In the medium term
Improving quality in London
- The GLA should work with London boroughs to introduce a package of measures to improve the quality of childcare in London. This package should include:
- introducing a ‘leaders in childcare’ scheme to help London move towards a graduate-led workforce in childcare
- supporting the growth of childminding in London through a pan-London subsidised training scheme and start-up offer to new childminders
- offering tailored business support to childcare providers in London.
We estimate the total cost cost of these measures as £13–£15 million.
Family friendly working in London
- The mayor should lobby DfE, HMRC and HM Treasury to cover 85 per cent of childcare costs under tax credits at the next financial statement – bringing it up to the level of support available in the incoming welfare system, universal credit, which is now forecast for rollout by 2022.
- To prevent mothers in lower income households in London being locked out of work, the mayor should lobby the Department for Work and Pensions (DWP) and HM Treasury to add a second earner disregard before universal credit is fully rolled out.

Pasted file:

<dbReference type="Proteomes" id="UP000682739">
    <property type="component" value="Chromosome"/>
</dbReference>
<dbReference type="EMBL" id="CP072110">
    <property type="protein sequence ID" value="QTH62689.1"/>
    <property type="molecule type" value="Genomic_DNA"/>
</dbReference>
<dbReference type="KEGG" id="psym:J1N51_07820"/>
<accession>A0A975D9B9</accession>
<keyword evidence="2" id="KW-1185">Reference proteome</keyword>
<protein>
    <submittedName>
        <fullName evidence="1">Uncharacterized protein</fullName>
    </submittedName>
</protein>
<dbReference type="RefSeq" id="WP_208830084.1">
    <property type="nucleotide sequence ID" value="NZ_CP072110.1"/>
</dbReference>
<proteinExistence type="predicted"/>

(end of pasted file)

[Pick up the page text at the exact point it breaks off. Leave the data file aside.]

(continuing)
- The mayor’s business compact should be used to promote family-friendly practices among employers in London, including by publishing metrics ranking large employers on family-friendly practices and awarding recognition to the best employers.
In the long term
Regional and sub-regional funding and commissioning structures
- London Councils and the GLA should work together with LAs to pool funding at a sub-regional level to better support children with specialist needs (SEND).
- London’s sub-regional partnerships should work with DWP and the boroughs to co-commission support for out-of-work parents who would face overwhelming childcare costs to move into work.
New deal on childcare for London
- London’s government should lobby for a new deal for childcare in the capital, offering to deliver £680 million’s worth of central funding after the introduction of 100 per cent business rates retention. This would be the equivalent to the funding of the free entitlement to childcare in London and London’s allocation of tax-free childcare. This should be channelled into a single supply-side funded grant for childcare providers in London to replace the current complex array of income top-ups, grants and in-kind support.